Paul George

When the Indiana Pacers struck gold with Paul George in the back-half of the lottery, a clock started ticking. When it comes to free agency, the Pacers don’t compete with Miami, or Los Angeles, or New York, at least not for the stars. And Paul George is most definitely a star.

At some point in the future, there was going to be a moment when PG could leave. That time might very well be this summer, because as much as Indiana can’t afford to lose him, they absolutely cannot afford to lose him for nothing.

George himself seems to know this, and according to The Sporting News, he’s been making his preferred destination clear for quite some time now:

A SoCal native, he’s been talking about playing for his hometown team, the Lakers, for a long time. He’s never made his long-term intentions a secret within the Pacers’ locker room, according to former teammates. He wants to wear the purple and gold.

The Pacers, of course, are in an incredibly tight spot; imagine, say, Larry Bird trying to squeeze into an Indy Car. Oh, wait, you don’t actually have to imagine that, because the Pacers made Larry do just tha

If George wants to leave, he’s likely gone, barring a qualification for the league’s new designated player contract distinction, which kicks in if George makes an All-NBA team this year or next. But this year looks unlikely, and even if George plays well next year, the Pacers would be gambling heavily on an awards-voting process that is hardly a sure thing. Without that massive hometown extension advantage, or at the very least a much more competitive team around him, it’s hard to envision George coming back.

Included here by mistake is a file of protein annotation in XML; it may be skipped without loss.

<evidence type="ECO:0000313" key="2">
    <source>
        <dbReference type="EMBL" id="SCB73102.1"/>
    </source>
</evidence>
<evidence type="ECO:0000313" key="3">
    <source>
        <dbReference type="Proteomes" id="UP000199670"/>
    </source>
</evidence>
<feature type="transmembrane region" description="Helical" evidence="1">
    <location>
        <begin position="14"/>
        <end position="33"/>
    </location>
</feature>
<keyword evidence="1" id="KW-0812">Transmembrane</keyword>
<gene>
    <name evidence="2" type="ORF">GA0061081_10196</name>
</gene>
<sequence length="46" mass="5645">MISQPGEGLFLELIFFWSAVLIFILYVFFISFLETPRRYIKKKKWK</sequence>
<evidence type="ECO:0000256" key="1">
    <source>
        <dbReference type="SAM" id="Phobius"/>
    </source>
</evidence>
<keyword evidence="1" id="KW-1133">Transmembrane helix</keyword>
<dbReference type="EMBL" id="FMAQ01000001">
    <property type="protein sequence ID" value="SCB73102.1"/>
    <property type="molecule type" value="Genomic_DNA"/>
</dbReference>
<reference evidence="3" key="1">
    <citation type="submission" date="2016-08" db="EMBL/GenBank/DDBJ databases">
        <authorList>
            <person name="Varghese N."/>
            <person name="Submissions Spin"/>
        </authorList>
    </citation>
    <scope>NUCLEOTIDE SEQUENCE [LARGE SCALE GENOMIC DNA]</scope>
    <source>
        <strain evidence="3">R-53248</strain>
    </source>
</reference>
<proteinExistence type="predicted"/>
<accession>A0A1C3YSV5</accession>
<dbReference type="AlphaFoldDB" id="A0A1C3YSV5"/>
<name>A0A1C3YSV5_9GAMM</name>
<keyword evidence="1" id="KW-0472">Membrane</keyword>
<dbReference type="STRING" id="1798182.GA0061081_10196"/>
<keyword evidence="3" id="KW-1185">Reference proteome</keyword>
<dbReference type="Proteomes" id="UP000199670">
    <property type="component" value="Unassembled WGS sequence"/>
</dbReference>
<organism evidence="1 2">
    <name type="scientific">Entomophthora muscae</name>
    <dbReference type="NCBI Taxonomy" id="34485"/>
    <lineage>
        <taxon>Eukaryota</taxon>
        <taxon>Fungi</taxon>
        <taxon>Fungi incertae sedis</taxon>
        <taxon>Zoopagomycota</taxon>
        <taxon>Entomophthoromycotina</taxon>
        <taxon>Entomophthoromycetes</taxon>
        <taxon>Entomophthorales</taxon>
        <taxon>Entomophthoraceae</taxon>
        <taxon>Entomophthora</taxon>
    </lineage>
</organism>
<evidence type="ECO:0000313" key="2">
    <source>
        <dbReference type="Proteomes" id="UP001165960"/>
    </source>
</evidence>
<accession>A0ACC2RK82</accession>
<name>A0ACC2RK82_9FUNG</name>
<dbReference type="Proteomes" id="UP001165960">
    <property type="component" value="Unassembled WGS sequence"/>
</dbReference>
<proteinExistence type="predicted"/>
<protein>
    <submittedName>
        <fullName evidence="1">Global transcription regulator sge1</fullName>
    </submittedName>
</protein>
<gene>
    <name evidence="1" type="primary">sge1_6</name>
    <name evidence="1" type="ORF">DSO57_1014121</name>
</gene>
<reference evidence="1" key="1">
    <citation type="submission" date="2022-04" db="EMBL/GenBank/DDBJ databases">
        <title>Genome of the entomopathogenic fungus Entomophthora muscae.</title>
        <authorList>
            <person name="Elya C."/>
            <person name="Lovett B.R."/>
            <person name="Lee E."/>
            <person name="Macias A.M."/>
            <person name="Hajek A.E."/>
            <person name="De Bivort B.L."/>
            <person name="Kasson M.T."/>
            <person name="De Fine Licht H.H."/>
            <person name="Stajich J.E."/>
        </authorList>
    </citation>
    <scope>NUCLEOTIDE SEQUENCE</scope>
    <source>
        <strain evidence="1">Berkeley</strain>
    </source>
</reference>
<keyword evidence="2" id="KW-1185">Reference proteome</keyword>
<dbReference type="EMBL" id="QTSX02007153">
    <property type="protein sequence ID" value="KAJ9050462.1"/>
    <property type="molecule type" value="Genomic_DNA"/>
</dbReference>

A player of George’s caliber leaving, with nothing coming back in return, sets Indiana up for a few very lean years. The Pacers have long maintained they can’t afford to truly tank, and there’s something admirable there; they’ve also hit on picks like George and Myles Turner, the only other potential star player on the roster, which has allowed them to continue to reach the playoffs, if not the heights of the Paul George/David West/George Hill/good Roy Hibbert years.

In Paul George, the Pacers have a player who might be too good to stay, but not quite good enough to carry a team on his own, which is getting harder and harder to do in the NBA. Bird has made some mistakes in an effort to patch over the roster, and firing Frank Vogel in favor of Nate McMillan remains an incredibly odd decision. If and when George does get moved, the headlines will almost certainly be centered on the big market team to which he moves, especially if it’s the Lakers.

But it’s the Pacers whose future will be changed the most. Indiana has leaned on Larry Bird for the better part of two decades now, and he’s done an admirable job both during his stint as head coach and while running basketball operations. He won’t be around forever, though. This could very well be the last major decision with which he’s tasked. It’s a big one.

Hopefully he fastened the seat belt on that race car.

About Jay Rigdon

Jay is a writer and editor for The Comeback, and a contributor at Awful Announcing. He is not a strong swimmer.